Achocha: Saving seed

Nearly ripe achocha pod, but still too early

It is easy to save seed from your achocha (Cyclanthera pedata, also commonly known as caigua) plants, although you might wonder at what stage they are ready to harvest.  These instructions will also work for the closely related Cyclanthera brachystachya and probably for other Cyclantheras as well.

I had been trying to time things so that I could both eat the achocha pod and keep the seeds.  In my experience, this is not a good compromise.  Achocha fruits don’t taste that good by the time they have produced reasonably mature seeds.  If you are determined and quick, you can find a point when the pods are suitable for use in recipes where they are cooked and stuffed and when the largest of the seeds in the pods are probably germinable, but since achocha is such a big plant and sets so many pods, it doesn’t really seem to be worth the trouble.  I prefer to each achocha raw and it tastes best when the pods are small and haven’t really begun to form seeds yet.
 

This is more like it; yellow and soft – the seeds just fall out

If the seeds are light brown and require some work to separate from the pith, they really aren’t ready yet, although some of them will germinate even at this stage.  Basically, if you need a knife to get at the seeds, then they aren’t ready yet.  When they’re ready, you can just pull a pod open with your fingers.  They will have changed color from green to a more yellow color as well.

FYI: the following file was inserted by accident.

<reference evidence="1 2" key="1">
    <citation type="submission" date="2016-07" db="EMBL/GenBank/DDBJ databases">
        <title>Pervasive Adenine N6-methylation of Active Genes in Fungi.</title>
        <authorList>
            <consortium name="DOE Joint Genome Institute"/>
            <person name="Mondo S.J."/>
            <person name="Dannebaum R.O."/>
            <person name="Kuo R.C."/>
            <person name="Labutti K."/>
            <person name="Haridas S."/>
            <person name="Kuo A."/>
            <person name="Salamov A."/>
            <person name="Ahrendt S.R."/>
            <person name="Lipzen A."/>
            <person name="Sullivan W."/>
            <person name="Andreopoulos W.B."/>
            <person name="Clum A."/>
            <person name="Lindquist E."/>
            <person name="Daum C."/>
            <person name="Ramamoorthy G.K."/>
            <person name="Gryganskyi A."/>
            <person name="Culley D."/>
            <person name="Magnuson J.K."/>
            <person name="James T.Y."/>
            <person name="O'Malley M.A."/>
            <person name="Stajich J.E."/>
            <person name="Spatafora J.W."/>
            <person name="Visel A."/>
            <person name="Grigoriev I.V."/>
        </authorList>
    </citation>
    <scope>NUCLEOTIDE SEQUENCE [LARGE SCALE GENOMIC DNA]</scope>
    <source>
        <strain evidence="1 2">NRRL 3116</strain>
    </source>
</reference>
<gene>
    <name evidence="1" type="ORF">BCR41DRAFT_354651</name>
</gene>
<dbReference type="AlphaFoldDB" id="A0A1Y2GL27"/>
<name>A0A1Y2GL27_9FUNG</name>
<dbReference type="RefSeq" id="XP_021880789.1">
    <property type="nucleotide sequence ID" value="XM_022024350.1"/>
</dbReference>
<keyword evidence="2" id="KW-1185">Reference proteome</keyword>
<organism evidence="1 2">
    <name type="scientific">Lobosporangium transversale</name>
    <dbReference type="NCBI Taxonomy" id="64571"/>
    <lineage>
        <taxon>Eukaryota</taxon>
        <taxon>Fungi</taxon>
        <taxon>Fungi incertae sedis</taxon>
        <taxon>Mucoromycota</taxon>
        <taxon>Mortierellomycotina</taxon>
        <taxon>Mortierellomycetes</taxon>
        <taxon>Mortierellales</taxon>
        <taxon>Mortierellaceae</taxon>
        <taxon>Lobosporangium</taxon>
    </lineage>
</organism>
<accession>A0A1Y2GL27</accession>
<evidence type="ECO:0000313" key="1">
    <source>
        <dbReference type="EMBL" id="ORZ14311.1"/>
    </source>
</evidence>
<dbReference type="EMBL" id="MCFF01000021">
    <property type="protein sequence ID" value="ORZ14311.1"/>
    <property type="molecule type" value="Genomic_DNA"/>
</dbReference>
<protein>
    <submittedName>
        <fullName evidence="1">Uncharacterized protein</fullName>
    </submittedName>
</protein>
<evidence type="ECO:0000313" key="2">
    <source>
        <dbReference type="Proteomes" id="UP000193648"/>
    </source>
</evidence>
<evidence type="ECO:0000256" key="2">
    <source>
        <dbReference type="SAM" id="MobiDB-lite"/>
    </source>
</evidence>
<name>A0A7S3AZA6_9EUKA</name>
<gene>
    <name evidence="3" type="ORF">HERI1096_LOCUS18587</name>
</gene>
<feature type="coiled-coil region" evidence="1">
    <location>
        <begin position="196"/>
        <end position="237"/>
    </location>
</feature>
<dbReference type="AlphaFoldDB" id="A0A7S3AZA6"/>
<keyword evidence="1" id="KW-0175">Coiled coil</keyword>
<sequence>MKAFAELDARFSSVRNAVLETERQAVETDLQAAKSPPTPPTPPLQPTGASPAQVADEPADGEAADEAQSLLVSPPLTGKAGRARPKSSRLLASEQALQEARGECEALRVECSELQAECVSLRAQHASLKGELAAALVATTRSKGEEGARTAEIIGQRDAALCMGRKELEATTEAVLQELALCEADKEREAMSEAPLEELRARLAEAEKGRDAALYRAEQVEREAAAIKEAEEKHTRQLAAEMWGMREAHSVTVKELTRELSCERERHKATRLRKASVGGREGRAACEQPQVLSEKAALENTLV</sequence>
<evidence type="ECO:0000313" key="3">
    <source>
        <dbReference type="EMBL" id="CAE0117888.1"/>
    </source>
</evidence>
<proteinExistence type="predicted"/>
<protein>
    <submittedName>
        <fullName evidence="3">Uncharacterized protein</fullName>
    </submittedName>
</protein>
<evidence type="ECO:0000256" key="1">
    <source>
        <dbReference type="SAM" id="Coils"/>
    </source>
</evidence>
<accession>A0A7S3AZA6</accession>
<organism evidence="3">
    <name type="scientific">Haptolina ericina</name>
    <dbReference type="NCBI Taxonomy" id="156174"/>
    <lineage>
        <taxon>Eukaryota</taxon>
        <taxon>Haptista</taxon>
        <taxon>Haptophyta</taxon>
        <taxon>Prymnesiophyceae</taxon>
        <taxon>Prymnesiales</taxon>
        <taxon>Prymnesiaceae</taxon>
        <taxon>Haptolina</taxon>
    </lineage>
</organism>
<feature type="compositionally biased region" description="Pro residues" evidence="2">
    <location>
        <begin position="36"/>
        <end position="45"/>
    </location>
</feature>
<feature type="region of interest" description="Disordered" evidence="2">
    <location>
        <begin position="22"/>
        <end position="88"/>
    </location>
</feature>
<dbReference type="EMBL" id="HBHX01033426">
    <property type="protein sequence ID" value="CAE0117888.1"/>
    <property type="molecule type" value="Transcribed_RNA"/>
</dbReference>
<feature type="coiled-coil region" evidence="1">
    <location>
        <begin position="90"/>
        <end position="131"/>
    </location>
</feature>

The best solution is to leave some of your early fruits on the vine until they have started to go mushy.  At this point, most of the pith will have broken down and you will basically have a sack full of hard, black seeds.  Eight to twelve seems to be about the range in number of seeds in the smaller varieties, but the larger varieties may contain up to 24.  Keep an eye on them because birds like to try for the seeds once the pods have become soft enough.
 

Achocha seeds drying for next year

Just leave enough ripening to give you the number of seeds that you want and eat the rest when they are fresh and green.  If only every plant made it this easy to save seeds!  If you live in a climate where frost threatens before the pods are fully mature, you can just pick the ones that are farthest along and bring them inside to ripen.  The number of mature seeds will probably be lower, but you ususally get something for your trouble,
 
Since they are big seeds, you’ll want to give them sufficient drying time.  I leave ours on paper towels for a couple of weeks before bagging them for storage.
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